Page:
Saturday, December 4

Meta moves to boost our media disappoint observers

Facebook, recently rebranded as ‘Meta’, gives local media content a lot of additional reach, but does not cover any of the creation costs while capturing most of the digital advertising revenue that attracts. This week, the billion-dollar company unveiled a new program to help sustain our media, but some pundits and editors are disappointed.

The meta logo displayed on a phone screen and the Facebook icon displayed on a laptop screen are seen in this illustration photo taken in Krakow, Poland on October 29, 2021.

Photo: AFP

Last week, the all-powerful Facebook founder Mark Zuckerberg suddenly announced that his tech titan had a new identity: Meta.

In a pre-recorded video, he said that he is planning a virtual “metaverse” in which we can all socialize. But while it signaled an optimistic new future,’s take was: Zuckerberg announces a fantasy world where Facebook is not a horrible company.

Facebook is facing some pretty reputation-damaging things in its past and present right now: it spreads misinformation, profits from hate speech, and harms the mental health of young people.

In the wake of recent revelations from Facebook whistleblowers, including Frances Haugen, some experts are now wondering whether the extraordinarily profitable company formerly known as Facebook will be forced to face the responsibilities that come with its unmatched reach, even here in New Zealand. .

A local Facebook group created at the end of last year that is dedicated to vaccine misinformation now he’s over 40, 000 members. Similar things flourish out of control in many other Facebook forums as well.

But that wasn’t the reason why Meta, who rarely responds to media interview requests, was on RNZ. Morning report Last Thursday.

Meta’s head of public policy for Australia and New Zealand, Mia Garlick, unveiled a four-part program to support journalism in New Zealand.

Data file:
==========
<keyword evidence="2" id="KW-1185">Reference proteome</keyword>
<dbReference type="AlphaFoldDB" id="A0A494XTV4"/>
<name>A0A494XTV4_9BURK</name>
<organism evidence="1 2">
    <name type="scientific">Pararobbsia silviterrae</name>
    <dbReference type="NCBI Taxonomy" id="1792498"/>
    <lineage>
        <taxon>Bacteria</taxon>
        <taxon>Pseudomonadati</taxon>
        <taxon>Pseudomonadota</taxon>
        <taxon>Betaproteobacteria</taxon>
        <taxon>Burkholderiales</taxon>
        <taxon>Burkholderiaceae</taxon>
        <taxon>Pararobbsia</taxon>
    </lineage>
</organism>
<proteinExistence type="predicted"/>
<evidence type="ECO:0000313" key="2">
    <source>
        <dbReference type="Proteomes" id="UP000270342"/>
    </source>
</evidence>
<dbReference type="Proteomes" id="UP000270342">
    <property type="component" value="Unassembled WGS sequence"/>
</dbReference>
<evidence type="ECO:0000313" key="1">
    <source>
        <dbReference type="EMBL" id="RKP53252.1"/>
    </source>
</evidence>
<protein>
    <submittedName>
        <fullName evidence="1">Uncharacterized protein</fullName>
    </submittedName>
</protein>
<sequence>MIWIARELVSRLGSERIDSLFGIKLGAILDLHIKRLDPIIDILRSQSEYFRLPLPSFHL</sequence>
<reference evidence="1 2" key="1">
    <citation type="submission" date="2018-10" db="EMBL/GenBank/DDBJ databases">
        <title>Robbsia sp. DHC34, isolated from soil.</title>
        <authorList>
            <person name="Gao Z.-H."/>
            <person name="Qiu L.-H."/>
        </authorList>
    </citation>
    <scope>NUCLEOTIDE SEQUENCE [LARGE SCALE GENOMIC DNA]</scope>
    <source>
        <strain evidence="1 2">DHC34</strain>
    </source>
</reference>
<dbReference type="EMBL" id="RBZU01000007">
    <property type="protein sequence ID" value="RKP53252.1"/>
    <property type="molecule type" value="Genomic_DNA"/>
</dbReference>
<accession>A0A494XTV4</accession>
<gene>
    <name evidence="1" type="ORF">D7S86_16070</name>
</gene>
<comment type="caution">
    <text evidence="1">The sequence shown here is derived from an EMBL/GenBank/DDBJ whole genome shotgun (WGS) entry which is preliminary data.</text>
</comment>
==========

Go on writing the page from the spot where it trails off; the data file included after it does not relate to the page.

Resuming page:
The program includes:

  • a grant-based funding accelerator program to help 12 news publishers innovate,

  • a five-member Aotearoa News Innovation Advisory Group, one of which is based in Australia,

  • invest an unspecified amount to help publishers experiment with video and digital journalism.

  • Meta NZ News Day events “connect newsrooms and provide best practice training for journalists on using Facebook. (The first of them takes place on November 26).

Facebook Policy Director for Australia and New Zealand Mia Garlick

Facebook Policy Director for Australia and New Zealand Mia Garlick

Mia Garlick said Morning report Facebook had been collaborating with New Zealand publishers in recent years and helping news organizations make money on the company’s platforms.

In recent years, Facebook and Google alike have invested in supporting online journalism here through things like Facebook Journalism Project and the Google News Initiative.

Both have launched tools to help the media secure payment subscribers and they have visited New Zealand to promote them and train publishers on how to use them.

Upon Morning report This week, Meta’s Mia Garlick said that news publishers whose content appears on Facebook and Instagram benefited more financially than platforms.

“What we are really trying to do now is recognize that the goal in New Zealand is to support a sustainable, diverse and robust ecosystem,” he added.

But she would not say how much money Facebook was investing in this plan.

The new Meta moves might be helpful to some publishers here, but nothing quite as helpful as the multi-million dollar payments Google and Facebook have made to the media in Australia to carry their news because their government threatened to change the law to force them. to pay.

At Newstalk ZB, Mike Hosking, unimpressed, dismissed it as “training days. . . with cups of tea and biscuits. “